There’s an old joke that half the money spent on advertising is wasted. It’s just no one knows which half.
With targeted advertising startup El Toro, Stacy Griggs and Co. are out to challenge that platitude, applying new technology, massive amounts of data and new digital targeting strategies to an old concept — target marketing.
Griggs, El Toro president and CEO, says the firm is at “the nexus of Big Data and cloud computing.”
El Toro is using direct mail standards that have been around for a hundred years while refining the concept of reaching customers with information they want by compiling and analyzing data.
Griggs used the example of a Honda dealership that sold a customer a car four years earlier. The dealership realizes the customer is likely ready for a new car, and starts targeting them with direct mail.
“Our theory was to apply the same sort of targeting to the Internet.”
Most companies target consumers using “cookies,” small lines of code that capture data from your IP address about your session on a website, then send it back to a server.
El Toro developed and patented what Griggs says is a superior technology. “We think cookies are problematic for a number of reasons,” he said. Web browsers increasingly allow people to block cookies, which make them less valuable for ad targeting.
But the main issue with cookies is privacy, he said. With cookies, data collectors know which sites people visited. What key words they typed into a browser. They can do what’s called “cookie matching” and derive that person’s identity, “and that’s pretty invasive,” Griggs said. “What we wanted to do was come up with a (technology) that’s more accurate and also more privacy-conscious.”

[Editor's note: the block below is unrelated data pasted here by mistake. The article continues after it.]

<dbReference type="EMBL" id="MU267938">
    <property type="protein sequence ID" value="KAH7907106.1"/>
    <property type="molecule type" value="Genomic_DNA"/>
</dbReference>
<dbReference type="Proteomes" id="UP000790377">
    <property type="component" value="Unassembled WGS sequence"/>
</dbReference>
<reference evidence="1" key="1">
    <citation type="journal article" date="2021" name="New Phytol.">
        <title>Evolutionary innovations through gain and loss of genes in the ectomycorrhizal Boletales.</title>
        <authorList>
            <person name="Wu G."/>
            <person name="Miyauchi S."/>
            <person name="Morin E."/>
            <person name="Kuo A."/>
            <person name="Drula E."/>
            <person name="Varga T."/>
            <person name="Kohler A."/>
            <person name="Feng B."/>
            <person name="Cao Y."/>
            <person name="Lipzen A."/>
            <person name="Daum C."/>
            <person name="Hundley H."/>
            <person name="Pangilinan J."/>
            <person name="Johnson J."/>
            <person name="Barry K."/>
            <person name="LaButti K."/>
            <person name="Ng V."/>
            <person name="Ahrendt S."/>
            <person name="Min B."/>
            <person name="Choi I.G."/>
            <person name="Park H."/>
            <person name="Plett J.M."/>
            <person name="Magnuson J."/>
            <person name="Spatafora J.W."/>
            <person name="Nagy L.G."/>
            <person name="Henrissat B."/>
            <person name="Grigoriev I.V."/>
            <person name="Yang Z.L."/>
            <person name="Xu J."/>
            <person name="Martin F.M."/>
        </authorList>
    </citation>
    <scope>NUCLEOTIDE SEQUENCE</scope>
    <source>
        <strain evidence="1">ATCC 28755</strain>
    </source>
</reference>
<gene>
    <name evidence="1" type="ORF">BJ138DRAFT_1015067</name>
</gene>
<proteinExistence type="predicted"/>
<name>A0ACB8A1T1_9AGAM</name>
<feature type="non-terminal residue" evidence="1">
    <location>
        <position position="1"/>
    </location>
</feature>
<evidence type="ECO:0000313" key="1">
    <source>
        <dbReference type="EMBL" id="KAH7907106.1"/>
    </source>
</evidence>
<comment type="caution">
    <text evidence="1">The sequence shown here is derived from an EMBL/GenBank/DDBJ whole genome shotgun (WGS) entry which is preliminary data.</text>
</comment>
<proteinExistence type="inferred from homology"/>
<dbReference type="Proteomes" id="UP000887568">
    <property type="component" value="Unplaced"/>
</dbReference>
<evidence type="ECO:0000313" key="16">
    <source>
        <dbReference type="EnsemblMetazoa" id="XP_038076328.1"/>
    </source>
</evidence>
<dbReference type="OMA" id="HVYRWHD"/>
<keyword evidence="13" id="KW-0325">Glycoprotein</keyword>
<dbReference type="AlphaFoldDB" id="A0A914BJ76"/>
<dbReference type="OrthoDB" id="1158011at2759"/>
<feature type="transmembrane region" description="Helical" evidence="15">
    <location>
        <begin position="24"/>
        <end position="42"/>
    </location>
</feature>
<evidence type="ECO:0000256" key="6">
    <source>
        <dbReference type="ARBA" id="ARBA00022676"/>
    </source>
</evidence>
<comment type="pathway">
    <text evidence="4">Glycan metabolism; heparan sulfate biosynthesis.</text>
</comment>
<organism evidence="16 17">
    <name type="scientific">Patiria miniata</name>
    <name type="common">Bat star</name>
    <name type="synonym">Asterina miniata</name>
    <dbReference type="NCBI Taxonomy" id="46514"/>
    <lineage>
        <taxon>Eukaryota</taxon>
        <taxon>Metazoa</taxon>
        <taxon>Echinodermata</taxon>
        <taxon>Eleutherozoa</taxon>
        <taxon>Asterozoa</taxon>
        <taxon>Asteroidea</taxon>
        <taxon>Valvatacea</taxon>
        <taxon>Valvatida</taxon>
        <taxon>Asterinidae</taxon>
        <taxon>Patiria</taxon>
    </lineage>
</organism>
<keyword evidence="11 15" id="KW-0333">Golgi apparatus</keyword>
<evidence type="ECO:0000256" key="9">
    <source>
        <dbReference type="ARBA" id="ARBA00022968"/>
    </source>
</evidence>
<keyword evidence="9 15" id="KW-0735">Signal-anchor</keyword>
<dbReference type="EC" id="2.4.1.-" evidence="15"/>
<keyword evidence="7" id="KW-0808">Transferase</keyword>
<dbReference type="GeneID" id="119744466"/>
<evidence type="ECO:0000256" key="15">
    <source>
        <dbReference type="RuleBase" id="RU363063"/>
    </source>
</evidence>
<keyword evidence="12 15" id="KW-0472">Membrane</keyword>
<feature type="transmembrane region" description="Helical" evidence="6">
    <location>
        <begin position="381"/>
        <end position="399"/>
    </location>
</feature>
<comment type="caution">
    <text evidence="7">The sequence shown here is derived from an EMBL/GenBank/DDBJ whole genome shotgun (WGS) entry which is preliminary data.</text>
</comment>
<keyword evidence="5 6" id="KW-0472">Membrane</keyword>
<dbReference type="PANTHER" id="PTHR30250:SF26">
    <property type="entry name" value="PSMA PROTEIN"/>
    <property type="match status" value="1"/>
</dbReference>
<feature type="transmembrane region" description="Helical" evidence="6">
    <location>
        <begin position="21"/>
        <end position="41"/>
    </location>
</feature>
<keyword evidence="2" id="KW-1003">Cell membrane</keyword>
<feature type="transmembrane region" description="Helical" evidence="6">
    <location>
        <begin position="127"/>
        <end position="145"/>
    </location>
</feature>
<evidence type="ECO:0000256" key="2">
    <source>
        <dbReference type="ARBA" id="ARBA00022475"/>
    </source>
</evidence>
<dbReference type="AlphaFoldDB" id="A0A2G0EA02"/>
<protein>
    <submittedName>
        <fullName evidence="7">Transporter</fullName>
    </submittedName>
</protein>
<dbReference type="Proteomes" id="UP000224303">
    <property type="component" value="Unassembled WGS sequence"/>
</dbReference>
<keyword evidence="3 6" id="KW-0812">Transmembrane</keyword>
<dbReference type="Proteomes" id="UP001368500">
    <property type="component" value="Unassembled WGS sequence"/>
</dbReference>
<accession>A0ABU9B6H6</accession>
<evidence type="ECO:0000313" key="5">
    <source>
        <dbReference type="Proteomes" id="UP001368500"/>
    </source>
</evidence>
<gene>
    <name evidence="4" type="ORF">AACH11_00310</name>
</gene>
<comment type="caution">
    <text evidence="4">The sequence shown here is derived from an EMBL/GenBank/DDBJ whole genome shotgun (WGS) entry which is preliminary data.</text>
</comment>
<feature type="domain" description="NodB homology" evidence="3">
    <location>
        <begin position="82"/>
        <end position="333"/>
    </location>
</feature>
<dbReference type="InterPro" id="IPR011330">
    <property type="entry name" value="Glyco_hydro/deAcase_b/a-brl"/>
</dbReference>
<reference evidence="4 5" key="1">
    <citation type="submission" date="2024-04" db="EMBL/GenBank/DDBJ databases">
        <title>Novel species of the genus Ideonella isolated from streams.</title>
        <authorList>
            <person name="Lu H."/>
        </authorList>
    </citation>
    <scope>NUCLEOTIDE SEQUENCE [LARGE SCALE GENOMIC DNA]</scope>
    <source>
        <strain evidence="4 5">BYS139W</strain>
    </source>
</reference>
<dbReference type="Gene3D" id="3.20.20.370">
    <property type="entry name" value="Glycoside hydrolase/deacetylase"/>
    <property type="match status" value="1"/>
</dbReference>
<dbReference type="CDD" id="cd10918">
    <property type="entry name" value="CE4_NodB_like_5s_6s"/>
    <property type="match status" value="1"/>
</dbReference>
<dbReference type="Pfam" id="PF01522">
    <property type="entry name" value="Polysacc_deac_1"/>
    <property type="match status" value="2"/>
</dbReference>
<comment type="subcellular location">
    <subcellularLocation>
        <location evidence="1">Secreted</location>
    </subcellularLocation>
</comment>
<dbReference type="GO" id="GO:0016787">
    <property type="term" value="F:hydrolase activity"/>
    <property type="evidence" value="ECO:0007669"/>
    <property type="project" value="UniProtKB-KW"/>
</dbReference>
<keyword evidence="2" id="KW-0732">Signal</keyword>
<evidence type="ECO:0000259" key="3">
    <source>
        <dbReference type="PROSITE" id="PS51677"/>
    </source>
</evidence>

Using data from third-party providers and clients, Toro techs mapped millions of IP addresses, creating what Griggs calls “a phone book for the Internet. We use that phone book to basically recreate direct mail.”
Direct mail costs about 70 cents to 80 cents per piece. “We can target people for a penny and a half per touch,” Griggs said. Internet marketing doesn’t have the same resonance as a direct mail piece. But internet marketing has the advantage of multiple touches for far less than 70 cents, he said.
El Toro clients range from small businesses to giant global corporations such as GE and Honda. “We intentionally kept our minimums low,” Griggs said. “If you went to Google and asked them for the same services, it would be a quarter of a million dollars. Our minimums are much, much less than that.”
El Toro doesn’t serve mobile because Griggs said the click through and conversion rates are “extraordinarily low. While there’s a high degree of business interest in doing mobile, there is a low degree on the return to investment.”
Mobile is just not there right now, though he believes that’s coming.
Shockingly, this company is in Louisville, not Silicon Valley.